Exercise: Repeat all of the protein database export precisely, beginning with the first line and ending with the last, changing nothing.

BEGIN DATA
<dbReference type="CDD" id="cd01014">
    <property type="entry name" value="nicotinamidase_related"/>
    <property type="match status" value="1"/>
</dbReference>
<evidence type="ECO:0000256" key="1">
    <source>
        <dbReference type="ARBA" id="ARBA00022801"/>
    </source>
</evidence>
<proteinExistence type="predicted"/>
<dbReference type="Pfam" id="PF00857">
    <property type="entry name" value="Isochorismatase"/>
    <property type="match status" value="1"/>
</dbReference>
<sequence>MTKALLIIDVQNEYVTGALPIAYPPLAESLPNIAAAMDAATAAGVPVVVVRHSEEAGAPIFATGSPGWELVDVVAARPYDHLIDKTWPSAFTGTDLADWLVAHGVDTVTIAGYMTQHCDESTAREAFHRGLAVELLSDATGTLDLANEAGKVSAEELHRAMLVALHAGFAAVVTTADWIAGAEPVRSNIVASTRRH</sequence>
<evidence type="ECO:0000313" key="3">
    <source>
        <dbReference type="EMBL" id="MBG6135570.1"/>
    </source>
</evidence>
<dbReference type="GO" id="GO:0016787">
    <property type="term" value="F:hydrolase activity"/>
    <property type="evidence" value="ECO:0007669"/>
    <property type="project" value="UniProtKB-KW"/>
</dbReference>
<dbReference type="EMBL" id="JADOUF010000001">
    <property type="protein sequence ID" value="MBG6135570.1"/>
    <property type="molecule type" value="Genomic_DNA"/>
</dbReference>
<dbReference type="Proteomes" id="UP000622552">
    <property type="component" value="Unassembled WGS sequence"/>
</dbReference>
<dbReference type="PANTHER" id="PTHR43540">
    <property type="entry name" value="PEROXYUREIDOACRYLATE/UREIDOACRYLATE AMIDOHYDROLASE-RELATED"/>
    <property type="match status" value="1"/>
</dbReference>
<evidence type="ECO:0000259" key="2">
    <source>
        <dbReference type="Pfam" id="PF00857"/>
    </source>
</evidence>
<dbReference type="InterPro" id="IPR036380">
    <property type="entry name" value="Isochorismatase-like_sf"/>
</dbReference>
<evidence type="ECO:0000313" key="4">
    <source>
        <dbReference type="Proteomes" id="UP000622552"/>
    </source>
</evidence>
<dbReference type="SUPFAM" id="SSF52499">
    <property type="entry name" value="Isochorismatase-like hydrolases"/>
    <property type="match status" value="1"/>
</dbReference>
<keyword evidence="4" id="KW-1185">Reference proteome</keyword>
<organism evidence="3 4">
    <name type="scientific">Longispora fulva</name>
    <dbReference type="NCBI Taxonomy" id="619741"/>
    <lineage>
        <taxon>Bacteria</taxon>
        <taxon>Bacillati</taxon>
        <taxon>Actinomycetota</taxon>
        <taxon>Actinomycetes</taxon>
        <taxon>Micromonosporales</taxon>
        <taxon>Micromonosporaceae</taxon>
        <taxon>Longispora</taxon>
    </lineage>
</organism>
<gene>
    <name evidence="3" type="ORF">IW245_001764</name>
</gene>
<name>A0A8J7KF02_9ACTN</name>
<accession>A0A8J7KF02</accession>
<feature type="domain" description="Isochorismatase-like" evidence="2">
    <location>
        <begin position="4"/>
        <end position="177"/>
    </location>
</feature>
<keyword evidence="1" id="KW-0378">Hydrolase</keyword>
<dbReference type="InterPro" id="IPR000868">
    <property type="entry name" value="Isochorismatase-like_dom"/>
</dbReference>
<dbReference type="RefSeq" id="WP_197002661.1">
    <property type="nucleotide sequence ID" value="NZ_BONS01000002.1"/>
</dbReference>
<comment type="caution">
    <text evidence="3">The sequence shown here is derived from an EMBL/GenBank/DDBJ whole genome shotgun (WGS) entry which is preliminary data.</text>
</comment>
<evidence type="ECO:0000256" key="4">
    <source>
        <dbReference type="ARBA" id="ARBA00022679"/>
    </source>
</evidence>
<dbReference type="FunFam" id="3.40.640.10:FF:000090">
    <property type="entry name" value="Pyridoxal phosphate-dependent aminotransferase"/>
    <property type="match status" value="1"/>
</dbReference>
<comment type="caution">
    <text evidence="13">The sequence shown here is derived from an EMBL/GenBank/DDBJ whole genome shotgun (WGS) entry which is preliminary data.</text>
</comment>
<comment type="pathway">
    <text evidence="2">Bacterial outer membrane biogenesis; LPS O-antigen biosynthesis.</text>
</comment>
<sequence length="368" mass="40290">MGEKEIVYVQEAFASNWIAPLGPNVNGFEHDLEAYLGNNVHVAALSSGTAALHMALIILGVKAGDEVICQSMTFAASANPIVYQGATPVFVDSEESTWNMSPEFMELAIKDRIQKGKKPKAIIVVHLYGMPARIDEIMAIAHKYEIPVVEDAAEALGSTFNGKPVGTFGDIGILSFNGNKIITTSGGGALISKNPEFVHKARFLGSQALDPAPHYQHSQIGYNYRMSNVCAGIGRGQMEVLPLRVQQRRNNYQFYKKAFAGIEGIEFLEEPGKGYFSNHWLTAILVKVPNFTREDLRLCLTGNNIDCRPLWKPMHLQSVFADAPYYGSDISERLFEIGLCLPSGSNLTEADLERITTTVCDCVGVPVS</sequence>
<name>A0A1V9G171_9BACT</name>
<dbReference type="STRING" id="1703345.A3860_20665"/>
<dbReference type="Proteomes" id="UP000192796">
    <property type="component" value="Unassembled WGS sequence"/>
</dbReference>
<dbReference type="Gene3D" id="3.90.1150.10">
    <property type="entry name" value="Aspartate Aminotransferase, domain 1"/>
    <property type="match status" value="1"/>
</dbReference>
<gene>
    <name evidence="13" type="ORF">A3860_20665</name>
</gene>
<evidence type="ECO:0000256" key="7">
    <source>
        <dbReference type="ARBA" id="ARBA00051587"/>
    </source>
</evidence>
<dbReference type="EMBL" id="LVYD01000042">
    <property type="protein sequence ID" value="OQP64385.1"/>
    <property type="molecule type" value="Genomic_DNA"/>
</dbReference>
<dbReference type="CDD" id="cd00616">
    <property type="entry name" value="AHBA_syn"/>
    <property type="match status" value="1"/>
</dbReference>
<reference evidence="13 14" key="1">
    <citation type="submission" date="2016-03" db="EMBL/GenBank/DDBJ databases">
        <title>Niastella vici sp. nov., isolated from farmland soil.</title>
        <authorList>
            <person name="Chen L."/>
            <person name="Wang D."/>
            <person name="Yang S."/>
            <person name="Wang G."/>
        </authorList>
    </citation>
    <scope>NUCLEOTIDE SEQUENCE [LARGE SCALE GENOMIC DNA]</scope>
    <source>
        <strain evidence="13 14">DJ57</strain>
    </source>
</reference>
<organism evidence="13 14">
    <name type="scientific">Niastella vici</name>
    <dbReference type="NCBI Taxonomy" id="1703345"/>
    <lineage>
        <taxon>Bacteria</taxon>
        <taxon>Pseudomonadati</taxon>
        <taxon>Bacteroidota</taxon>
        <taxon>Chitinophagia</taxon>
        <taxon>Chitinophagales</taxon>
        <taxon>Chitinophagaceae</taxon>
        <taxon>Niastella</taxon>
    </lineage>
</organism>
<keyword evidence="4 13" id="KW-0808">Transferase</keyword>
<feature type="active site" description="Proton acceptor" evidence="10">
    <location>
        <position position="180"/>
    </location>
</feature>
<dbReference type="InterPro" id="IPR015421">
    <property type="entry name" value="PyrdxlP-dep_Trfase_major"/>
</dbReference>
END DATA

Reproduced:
<dbReference type="CDD" id="cd01014">
    <property type="entry name" value="nicotinamidase_related"/>
    <property type="match status" value="1"/>
</dbReference>
<evidence type="ECO:0000256" key="1">
    <source>
        <dbReference type="ARBA" id="ARBA00022801"/>
    </source>
</evidence>
<proteinExistence type="predicted"/>
<dbReference type="Pfam" id="PF00857">
    <property type="entry name" value="Isochorismatase"/>
    <property type="match status" value="1"/>
</dbReference>
<sequence>MTKALLIIDVQNEYVTGALPIAYPPLAESLPNIAAAMDAATAAGVPVVVVRHSEEAGAPIFATGSPGWELVDVVAARPYDHLIDKTWPSAFTGTDLADWLVAHGVDTVTIAGYMTQHCDESTAREAFHRGLAVELLSDATGTLDLANEAGKVSAEELHRAMLVALHAGFAAVVTTADWIAGAEPVRSNIVASTRRH</sequence>
<evidence type="ECO:0000313" key="3">
    <source>
        <dbReference type="EMBL" id="MBG6135570.1"/>
    </source>
</evidence>
<dbReference type="GO" id="GO:0016787">
    <property type="term" value="F:hydrolase activity"/>
    <property type="evidence" value="ECO:0007669"/>
    <property type="project" value="UniProtKB-KW"/>
</dbReference>
<dbReference type="EMBL" id="JADOUF010000001">
    <property type="protein sequence ID" value="MBG6135570.1"/>
    <property type="molecule type" value="Genomic_DNA"/>
</dbReference>
<dbReference type="Proteomes" id="UP000622552">
    <property type="component" value="Unassembled WGS sequence"/>
</dbReference>
<dbReference type="PANTHER" id="PTHR43540">
    <property type="entry name" value="PEROXYUREIDOACRYLATE/UREIDOACRYLATE AMIDOHYDROLASE-RELATED"/>
    <property type="match status" value="1"/>
</dbReference>
<evidence type="ECO:0000259" key="2">
    <source>
        <dbReference type="Pfam" id="PF00857"/>
    </source>
</evidence>
<dbReference type="InterPro" id="IPR036380">
    <property type="entry name" value="Isochorismatase-like_sf"/>
</dbReference>
<evidence type="ECO:0000313" key="4">
    <source>
        <dbReference type="Proteomes" id="UP000622552"/>
    </source>
</evidence>
<dbReference type="SUPFAM" id="SSF52499">
    <property type="entry name" value="Isochorismatase-like hydrolases"/>
    <property type="match status" value="1"/>
</dbReference>
<keyword evidence="4" id="KW-1185">Reference proteome</keyword>
<organism evidence="3 4">
    <name type="scientific">Longispora fulva</name>
    <dbReference type="NCBI Taxonomy" id="619741"/>
    <lineage>
        <taxon>Bacteria</taxon>
        <taxon>Bacillati</taxon>
        <taxon>Actinomycetota</taxon>
        <taxon>Actinomycetes</taxon>
        <taxon>Micromonosporales</taxon>
        <taxon>Micromonosporaceae</taxon>
        <taxon>Longispora</taxon>
    </lineage>
</organism>
<gene>
    <name evidence="3" type="ORF">IW245_001764</name>
</gene>
<name>A0A8J7KF02_9ACTN</name>
<accession>A0A8J7KF02</accession>
<feature type="domain" description="Isochorismatase-like" evidence="2">
    <location>
        <begin position="4"/>
        <end position="177"/>
    </location>
</feature>
<keyword evidence="1" id="KW-0378">Hydrolase</keyword>
<dbReference type="InterPro" id="IPR000868">
    <property type="entry name" value="Isochorismatase-like_dom"/>
</dbReference>
<dbReference type="RefSeq" id="WP_197002661.1">
    <property type="nucleotide sequence ID" value="NZ_BONS01000002.1"/>
</dbReference>
<comment type="caution">
    <text evidence="3">The sequence shown here is derived from an EMBL/GenBank/DDBJ whole genome shotgun (WGS) entry which is preliminary data.</text>
</comment>
<evidence type="ECO:0000256" key="4">
    <source>
        <dbReference type="ARBA" id="ARBA00022679"/>
    </source>
</evidence>
<dbReference type="FunFam" id="3.40.640.10:FF:000090">
    <property type="entry name" value="Pyridoxal phosphate-dependent aminotransferase"/>
    <property type="match status" value="1"/>
</dbReference>
<comment type="caution">
    <text evidence="13">The sequence shown here is derived from an EMBL/GenBank/DDBJ whole genome shotgun (WGS) entry which is preliminary data.</text>
</comment>
<comment type="pathway">
    <text evidence="2">Bacterial outer membrane biogenesis; LPS O-antigen biosynthesis.</text>
</comment>
<sequence length="368" mass="40290">MGEKEIVYVQEAFASNWIAPLGPNVNGFEHDLEAYLGNNVHVAALSSGTAALHMALIILGVKAGDEVICQSMTFAASANPIVYQGATPVFVDSEESTWNMSPEFMELAIKDRIQKGKKPKAIIVVHLYGMPARIDEIMAIAHKYEIPVVEDAAEALGSTFNGKPVGTFGDIGILSFNGNKIITTSGGGALISKNPEFVHKARFLGSQALDPAPHYQHSQIGYNYRMSNVCAGIGRGQMEVLPLRVQQRRNNYQFYKKAFAGIEGIEFLEEPGKGYFSNHWLTAILVKVPNFTREDLRLCLTGNNIDCRPLWKPMHLQSVFADAPYYGSDISERLFEIGLCLPSGSNLTEADLERITTTVCDCVGVPVS</sequence>
<name>A0A1V9G171_9BACT</name>
<dbReference type="STRING" id="1703345.A3860_20665"/>
<dbReference type="Proteomes" id="UP000192796">
    <property type="component" value="Unassembled WGS sequence"/>
</dbReference>
<dbReference type="Gene3D" id="3.90.1150.10">
    <property type="entry name" value="Aspartate Aminotransferase, domain 1"/>
    <property type="match status" value="1"/>
</dbReference>
<gene>
    <name evidence="13" type="ORF">A3860_20665</name>
</gene>
<evidence type="ECO:0000256" key="7">
    <source>
        <dbReference type="ARBA" id="ARBA00051587"/>
    </source>
</evidence>
<dbReference type="EMBL" id="LVYD01000042">
    <property type="protein sequence ID" value="OQP64385.1"/>
    <property type="molecule type" value="Genomic_DNA"/>
</dbReference>
<dbReference type="CDD" id="cd00616">
    <property type="entry name" value="AHBA_syn"/>
    <property type="match status" value="1"/>
</dbReference>
<reference evidence="13 14" key="1">
    <citation type="submission" date="2016-03" db="EMBL/GenBank/DDBJ databases">
        <title>Niastella vici sp. nov., isolated from farmland soil.</title>
        <authorList>
            <person name="Chen L."/>
            <person name="Wang D."/>
            <person name="Yang S."/>
            <person name="Wang G."/>
        </authorList>
    </citation>
    <scope>NUCLEOTIDE SEQUENCE [LARGE SCALE GENOMIC DNA]</scope>
    <source>
        <strain evidence="13 14">DJ57</strain>
    </source>
</reference>
<organism evidence="13 14">
    <name type="scientific">Niastella vici</name>
    <dbReference type="NCBI Taxonomy" id="1703345"/>
    <lineage>
        <taxon>Bacteria</taxon>
        <taxon>Pseudomonadati</taxon>
        <taxon>Bacteroidota</taxon>
        <taxon>Chitinophagia</taxon>
        <taxon>Chitinophagales</taxon>
        <taxon>Chitinophagaceae</taxon>
        <taxon>Niastella</taxon>
    </lineage>
</organism>
<keyword evidence="4 13" id="KW-0808">Transferase</keyword>
<feature type="active site" description="Proton acceptor" evidence="10">
    <location>
        <position position="180"/>
    </location>
</feature>
<dbReference type="InterPro" id="IPR015421">
    <property type="entry name" value="PyrdxlP-dep_Trfase_major"/>
</dbReference>